Red Hat Enterprise Linux (in
the cloud and on-premise)
Adobe has a traditional
line of business that uses
Red Hat products
Adobe Systems, a long-time user of Red Hat? Enterprise Linux?, wanted to offer its enterprise
customers easy access to sandbox resources to evaluate and prototype solutions using Adobe
products. Turning to the cloud, Adobe used Red Hat Enterprise Linux and Amazon Web Services
(AWS) to not only deliver a sandbox solution, but also to offer customers a Software- as-a-Ser-
vice (SaaS) option for deploying Adobe-based solutions. Today, Adobe is using the Red Hat plat-
form and Amazon Web Services to help customers simplify deployment, lower cost of ownership,
and accelerate time to value.
“We’ve seen a real change in attitude over
the years—initially the cloud was new and
frightening, but because our customers were
comfortable and experienced with Red Hat,
we were able to drive things forward that
much more easily.”
DiREcToR of MAnAgED SERvicES, ADobE SySTEMS
San Jose, CA
Red Hat enteRpRise Linux and
amazon Web seRvices HeLp adobe
offeR cLoud-based soLutions
customeR case study
2redhat.com Customer Case study Red Hat and Amazon help Adobe offer cloud-based solutions
Adobe offers its softwAre in the Cloud
Founded in 1982, Adobe Systems is well known for its digital media and marketing solutions, includ-
ing CQ, LiveCycle, Photoshop, and Acrobat. In 2007, Mitch Nelson, an early adopter and proponent
of cloud computing, became Director of Managed Services on the enterprise side of the house at
Adobe. His first challenge was to find a way for enterprise customer developers to easily link into the
company’s LiveCycle sandbox to try Adobe products.
Nelson turned to Red Hat Enterprise Linux and Amazon Web Services (AWS) to solve the problem.
“By bringing LiveCycle, Red Hat, and AWS together, we were able to rapidly deploy a sandbox system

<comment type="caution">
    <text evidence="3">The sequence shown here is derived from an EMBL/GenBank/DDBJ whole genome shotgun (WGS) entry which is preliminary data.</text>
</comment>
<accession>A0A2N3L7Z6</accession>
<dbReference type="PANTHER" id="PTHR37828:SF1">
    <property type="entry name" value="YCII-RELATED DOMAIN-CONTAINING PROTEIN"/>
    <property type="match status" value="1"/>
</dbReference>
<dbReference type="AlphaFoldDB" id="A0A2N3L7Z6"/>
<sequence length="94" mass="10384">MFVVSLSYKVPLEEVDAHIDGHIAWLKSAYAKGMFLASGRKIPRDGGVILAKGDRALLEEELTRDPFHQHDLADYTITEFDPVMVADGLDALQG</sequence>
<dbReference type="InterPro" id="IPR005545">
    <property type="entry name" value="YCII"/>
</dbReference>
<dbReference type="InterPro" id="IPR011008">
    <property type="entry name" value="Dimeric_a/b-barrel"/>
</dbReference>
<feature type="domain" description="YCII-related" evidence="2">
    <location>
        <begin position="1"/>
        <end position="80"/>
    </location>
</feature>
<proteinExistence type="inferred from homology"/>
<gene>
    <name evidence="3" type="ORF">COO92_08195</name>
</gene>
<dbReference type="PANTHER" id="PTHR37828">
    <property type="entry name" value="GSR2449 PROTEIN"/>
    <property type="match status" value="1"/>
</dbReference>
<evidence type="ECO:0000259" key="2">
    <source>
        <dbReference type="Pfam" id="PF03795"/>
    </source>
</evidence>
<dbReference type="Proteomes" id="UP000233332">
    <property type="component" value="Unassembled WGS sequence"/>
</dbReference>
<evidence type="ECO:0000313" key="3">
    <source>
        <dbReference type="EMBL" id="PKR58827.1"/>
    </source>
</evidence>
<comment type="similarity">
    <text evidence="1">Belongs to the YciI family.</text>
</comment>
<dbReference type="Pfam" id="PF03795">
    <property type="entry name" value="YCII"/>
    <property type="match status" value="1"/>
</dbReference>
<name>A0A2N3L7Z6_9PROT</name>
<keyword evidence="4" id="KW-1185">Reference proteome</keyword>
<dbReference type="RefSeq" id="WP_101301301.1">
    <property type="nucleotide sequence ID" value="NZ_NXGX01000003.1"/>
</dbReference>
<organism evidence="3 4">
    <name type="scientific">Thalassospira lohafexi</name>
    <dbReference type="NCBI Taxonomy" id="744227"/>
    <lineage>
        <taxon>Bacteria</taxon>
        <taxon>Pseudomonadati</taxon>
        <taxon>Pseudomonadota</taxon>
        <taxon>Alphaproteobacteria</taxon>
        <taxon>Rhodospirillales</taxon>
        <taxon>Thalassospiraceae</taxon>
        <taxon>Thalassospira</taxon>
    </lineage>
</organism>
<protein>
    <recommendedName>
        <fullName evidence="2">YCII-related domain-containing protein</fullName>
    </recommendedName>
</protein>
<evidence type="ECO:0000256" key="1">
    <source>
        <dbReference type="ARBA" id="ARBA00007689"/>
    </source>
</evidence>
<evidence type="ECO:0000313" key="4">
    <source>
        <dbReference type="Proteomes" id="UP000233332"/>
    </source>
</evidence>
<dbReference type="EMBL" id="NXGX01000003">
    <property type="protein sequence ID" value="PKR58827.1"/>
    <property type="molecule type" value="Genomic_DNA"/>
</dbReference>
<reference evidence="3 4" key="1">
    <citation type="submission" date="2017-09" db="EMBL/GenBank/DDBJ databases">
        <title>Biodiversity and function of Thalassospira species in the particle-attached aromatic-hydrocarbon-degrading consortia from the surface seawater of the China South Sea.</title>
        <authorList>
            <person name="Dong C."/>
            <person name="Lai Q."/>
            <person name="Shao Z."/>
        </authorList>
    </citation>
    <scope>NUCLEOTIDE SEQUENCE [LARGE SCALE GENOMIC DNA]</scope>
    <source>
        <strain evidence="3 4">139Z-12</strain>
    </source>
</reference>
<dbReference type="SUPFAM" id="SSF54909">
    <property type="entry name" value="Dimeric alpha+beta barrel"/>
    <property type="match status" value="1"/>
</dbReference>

for developers and get them up and running quickly and easily,” said Nelson.
That was just the beginning for Nelson and his team: “Once you’ve done something well, you tend to
get more work. The question came up, now that we’ve built this solution in the cloud, how do we take
it from sandbox to production?” Adobe also wanted to offer applications to its customers via a SaaS
model to take advantage of benefits such as subscription-based pricing, simplified deployments, and
scalability. In addition, the company wished to employ an open hybrid cloud model that would have
the flexibility to operate seamlessly both on-premise and in the cloud.
Adobe develops GlobAl AppliCAtions delivered reAl time
in the Cloud
Nelson formed a team to supply customers with cloud-based versions of Adobe products, which they
could then customize. Adobe would help move the applications into production and manage them
Nelson began working with Amazon Web Services, and in 2008 launched production operations.
The initial result was Adobe LiveCycle Enterprise Suite (ES3), an SOA Java EE-based server software
product used to build applications that automate business processes for enterprises and govern-
ment agencies. Later came Adobe CQ, the foundation of the Adobe Experience Manager solution,
with further applications on the way.
Using the Red Hat platform for Adobe’s cloud offerings was an obvious choice for Nelson for a
number of reasons. First, Red Hat allows Adobe to employ an open hybrid cloud model. “Red Hat
Enterprise Linux is a scalable, consistent platform that gives us the required flexibility to operate in
both environments, whether on-premise at a customer site, or in the cloud,” said Nelson.
In addition, being able to standardize on one operating system was a significant advantage.
“Red Hat allows us to give our customers a well-known framework to test on their desktops